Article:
Paint It Black by P J Parrish
|Paint It Black by P J Parrish|
|Reviewer: Louise Laurie|
|Summary: This novel concentrates on murders of a racial kind. Located in a scenic part of Florida, crime scenes are even more gruesome for the local police department and when a Private Investigator and an FBI agent are thrown into the mix, things get pretty heated and at times explosive.|
|Buy? Maybe||Borrow? Yes|
|Pages: 384||Date: August 2010|
|Publisher: Pocket Books|
The central character, PI Louis Kincaid has decamped to Florida. He doesn't really want to be there but he has no job prospects elsewhere, he's still young and he needs to do something, fill his days. Even when a well-paid job as a PI falls in his lap, he still hesitates. Then he thinks, what the hell's he got to lose, a man's got to eat etc.
And this is very much the tone of the book. Characters not really comfortable in their own skin, plodding through the weeks and months - and that includes the local police. Until a body is discovered. A disfigured body. Murder. And in an area full of tourists and retirees. The police are in a bit of a tizzy. Parrish does an excellent job of describing scenic waterfronts and charming fish restaurants, all at odds with this recent death.
And the reader senses that the new man in town, the new (albeit reluctantly) man on the job has baggage, issues dragging him down. The murdered man is black but as the count increases a young, feisty, female FBI profiler is called in. Although bright she's not sure whether the murderer is black - or white. It's crucial to help solve the case. Time is running out and the press are starting to hound ...
And so Parrish ratchets up the tension a notch or two. A few frustrating situations leading to dead-ends only add to this tension. The police team is frankly, a joke. Petty squabbles break out on a regular basis. If it wasn't so serious, it would be funny. And on top of all this, male chauvinism rears its ugly head as the locals try to accept and understand the FBI's role. Basically, most of them think she's a waste of space. But not Kincaid.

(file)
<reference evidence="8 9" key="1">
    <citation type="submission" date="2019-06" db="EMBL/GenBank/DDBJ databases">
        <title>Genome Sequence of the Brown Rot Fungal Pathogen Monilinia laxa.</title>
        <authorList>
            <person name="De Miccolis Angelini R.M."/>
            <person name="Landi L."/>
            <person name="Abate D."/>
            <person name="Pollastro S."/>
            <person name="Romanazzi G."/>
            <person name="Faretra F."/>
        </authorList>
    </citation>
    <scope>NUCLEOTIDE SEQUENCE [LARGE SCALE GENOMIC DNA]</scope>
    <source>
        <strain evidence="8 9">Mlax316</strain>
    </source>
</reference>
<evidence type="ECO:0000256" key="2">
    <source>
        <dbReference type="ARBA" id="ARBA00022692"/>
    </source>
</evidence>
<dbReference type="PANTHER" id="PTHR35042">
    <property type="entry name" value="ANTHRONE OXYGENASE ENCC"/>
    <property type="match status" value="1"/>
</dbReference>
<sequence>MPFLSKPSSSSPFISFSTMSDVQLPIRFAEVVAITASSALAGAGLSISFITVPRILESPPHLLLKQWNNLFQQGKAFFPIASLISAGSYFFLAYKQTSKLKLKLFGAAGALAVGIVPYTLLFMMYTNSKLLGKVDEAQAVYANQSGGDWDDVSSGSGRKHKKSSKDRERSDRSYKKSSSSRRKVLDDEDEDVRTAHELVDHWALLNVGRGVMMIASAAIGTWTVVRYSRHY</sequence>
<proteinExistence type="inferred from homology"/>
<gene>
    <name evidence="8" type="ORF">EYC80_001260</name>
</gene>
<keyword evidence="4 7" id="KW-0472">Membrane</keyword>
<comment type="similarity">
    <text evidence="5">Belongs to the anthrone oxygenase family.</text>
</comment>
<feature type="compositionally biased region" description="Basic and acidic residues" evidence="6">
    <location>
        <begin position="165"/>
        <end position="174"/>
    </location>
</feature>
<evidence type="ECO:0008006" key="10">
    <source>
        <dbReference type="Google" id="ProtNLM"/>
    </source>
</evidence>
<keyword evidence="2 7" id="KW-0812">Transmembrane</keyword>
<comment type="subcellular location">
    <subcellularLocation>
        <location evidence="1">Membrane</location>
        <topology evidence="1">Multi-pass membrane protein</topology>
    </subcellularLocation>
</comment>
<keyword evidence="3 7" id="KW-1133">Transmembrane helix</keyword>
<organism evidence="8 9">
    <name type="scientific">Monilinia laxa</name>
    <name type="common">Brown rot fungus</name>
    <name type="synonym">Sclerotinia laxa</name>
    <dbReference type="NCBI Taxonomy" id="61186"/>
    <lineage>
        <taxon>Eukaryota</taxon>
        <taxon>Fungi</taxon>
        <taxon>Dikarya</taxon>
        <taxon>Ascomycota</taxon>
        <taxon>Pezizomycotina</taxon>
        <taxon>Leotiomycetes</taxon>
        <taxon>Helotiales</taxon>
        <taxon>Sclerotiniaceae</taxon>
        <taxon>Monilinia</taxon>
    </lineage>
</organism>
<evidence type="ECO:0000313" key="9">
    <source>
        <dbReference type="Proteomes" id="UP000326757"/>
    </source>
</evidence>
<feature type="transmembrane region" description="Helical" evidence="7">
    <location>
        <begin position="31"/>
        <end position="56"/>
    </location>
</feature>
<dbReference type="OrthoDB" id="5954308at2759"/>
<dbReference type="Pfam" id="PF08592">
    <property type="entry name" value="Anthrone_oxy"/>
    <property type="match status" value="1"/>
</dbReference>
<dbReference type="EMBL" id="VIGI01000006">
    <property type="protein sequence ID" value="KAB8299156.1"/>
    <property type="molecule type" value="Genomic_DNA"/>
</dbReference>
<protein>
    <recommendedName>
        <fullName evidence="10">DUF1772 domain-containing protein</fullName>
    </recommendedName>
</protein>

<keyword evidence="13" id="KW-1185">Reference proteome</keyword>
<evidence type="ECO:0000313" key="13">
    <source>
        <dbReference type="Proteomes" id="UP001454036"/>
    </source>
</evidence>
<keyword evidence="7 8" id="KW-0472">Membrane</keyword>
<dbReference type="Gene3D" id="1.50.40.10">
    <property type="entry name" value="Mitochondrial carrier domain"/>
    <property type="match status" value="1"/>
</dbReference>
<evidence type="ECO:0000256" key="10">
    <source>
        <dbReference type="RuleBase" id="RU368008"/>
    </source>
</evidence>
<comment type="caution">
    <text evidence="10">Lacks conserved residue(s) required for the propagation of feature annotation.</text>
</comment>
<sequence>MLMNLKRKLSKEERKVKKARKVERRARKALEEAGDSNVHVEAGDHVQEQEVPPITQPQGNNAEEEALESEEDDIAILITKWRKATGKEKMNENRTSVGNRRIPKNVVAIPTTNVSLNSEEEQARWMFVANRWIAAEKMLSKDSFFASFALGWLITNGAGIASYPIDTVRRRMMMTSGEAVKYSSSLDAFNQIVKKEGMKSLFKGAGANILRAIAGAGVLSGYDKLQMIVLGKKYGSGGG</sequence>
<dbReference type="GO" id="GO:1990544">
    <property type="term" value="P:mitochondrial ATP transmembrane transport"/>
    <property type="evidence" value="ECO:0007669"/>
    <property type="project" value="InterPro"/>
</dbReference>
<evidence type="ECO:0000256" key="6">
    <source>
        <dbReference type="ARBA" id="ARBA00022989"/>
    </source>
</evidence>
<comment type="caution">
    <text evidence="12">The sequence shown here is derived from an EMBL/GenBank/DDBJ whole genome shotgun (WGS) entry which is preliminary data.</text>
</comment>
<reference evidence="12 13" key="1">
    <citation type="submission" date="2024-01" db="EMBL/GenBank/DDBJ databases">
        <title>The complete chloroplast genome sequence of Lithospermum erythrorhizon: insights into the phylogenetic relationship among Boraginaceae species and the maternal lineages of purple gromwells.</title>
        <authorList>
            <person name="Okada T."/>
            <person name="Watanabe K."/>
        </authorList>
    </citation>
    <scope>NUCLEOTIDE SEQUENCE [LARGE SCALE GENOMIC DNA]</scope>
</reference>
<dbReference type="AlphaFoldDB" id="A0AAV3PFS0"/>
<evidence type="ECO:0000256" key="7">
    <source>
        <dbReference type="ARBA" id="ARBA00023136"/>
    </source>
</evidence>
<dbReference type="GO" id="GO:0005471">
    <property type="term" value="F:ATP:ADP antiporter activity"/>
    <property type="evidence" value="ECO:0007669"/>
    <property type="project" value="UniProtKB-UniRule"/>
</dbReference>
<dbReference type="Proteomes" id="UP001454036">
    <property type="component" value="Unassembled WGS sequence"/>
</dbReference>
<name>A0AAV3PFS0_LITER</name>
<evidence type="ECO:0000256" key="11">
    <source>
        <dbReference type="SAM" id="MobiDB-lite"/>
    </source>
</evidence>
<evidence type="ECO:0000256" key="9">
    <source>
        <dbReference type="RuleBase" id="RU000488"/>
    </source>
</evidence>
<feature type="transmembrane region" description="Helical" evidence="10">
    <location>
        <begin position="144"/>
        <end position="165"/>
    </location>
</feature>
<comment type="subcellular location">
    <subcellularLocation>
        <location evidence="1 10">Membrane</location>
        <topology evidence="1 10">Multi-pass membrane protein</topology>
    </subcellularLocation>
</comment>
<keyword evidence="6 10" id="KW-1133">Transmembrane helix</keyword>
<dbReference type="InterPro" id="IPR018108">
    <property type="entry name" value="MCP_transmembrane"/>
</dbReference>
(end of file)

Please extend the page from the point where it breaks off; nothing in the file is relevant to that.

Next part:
Parrish takes the reader through the murders as they happen. He describes the violence, the blood, the pain of the victims. All of this ties in with the image on the front cover. I liked the character, Kincaid. He's hard-working and has a terrific gut instinct for the job. He's heaps better than his police superiors - and they know it.
And the perpetrator pops into the story every now and again. Told in the first person to give added atmosphere and menace. You can tell this person is troubled, deeply troubled. But all is explained at the end. Parrish uses the race card very well to create a credible plot and storyline. It really engaged me as a reader. I loved the FBI agent. I got the sense that she could run rings round most of the others, apart from Kincaid. The little bit of attraction between them was a nice touch.
Lee Child says on the front that this book is American crime fiction at its finest. I'm afraid I disagree. While I enjoyed the book - I found it a good read but not a great read. I've read better crime novels. Having said that, I'll be happy to search out Parrish's other books and perhaps be proved wrong.
I'd like to thank the publishers for sending a copy to The Bookbag.
If this book appeals why not try City of Fire by Robert Ellis.
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